30 Percent of U.S. Teen Girls Meet Up With Online Strangers

Study found that abused or neglected girls were more likely to do so

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Dr. Jonathan Pletcher, clinical director of adolescent medicine at the Children's Hospital of Pittsburgh, said "there's no one-size-fits-all parenting for all of this."

"It's really about building a foundation of knowing your kid and knowing their warning signs and building trust and open-minded communication," he said. "[You have to] set up that communication at an early age and establish rules, a framework, for Internet usage, because they are all going to get online.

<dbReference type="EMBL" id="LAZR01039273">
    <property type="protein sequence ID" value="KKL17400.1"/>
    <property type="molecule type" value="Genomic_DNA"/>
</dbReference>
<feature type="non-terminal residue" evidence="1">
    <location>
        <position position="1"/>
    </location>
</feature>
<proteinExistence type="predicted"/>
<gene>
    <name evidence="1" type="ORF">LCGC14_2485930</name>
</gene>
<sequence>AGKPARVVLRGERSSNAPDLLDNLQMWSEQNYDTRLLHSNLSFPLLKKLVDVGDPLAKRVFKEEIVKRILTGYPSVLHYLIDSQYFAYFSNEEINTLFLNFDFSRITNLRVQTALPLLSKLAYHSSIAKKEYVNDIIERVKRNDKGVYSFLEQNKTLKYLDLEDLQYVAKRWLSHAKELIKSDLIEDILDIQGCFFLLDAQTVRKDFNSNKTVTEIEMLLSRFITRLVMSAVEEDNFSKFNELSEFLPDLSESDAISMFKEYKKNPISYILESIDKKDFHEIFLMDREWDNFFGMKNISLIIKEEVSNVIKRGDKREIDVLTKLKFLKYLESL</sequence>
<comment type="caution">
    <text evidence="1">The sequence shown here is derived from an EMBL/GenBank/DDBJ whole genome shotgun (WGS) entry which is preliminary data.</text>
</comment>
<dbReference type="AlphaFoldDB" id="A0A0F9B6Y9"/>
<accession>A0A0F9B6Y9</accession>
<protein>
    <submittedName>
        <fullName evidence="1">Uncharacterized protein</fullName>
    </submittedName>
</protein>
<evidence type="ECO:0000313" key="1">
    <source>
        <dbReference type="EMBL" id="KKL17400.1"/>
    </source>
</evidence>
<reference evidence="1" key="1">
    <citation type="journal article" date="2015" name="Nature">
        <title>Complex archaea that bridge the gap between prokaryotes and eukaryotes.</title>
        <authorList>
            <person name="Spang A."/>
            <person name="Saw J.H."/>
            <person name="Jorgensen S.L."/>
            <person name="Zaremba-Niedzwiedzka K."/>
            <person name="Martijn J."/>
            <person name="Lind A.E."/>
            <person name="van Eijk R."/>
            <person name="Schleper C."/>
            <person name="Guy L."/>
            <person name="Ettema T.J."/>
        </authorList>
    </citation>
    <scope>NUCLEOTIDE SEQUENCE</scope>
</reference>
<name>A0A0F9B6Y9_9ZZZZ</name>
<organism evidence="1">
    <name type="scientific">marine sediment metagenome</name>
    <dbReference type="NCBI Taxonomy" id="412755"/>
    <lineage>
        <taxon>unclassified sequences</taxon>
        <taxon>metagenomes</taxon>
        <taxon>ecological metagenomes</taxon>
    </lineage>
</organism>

"At this point, it's a life skill that has become almost essential for teens, so it's going to happen," he added. "What's needed is parental supervision to help them learn how to make these online connections safely."

More information

For more about teen development, visit the U.S. National Institutes of Health.

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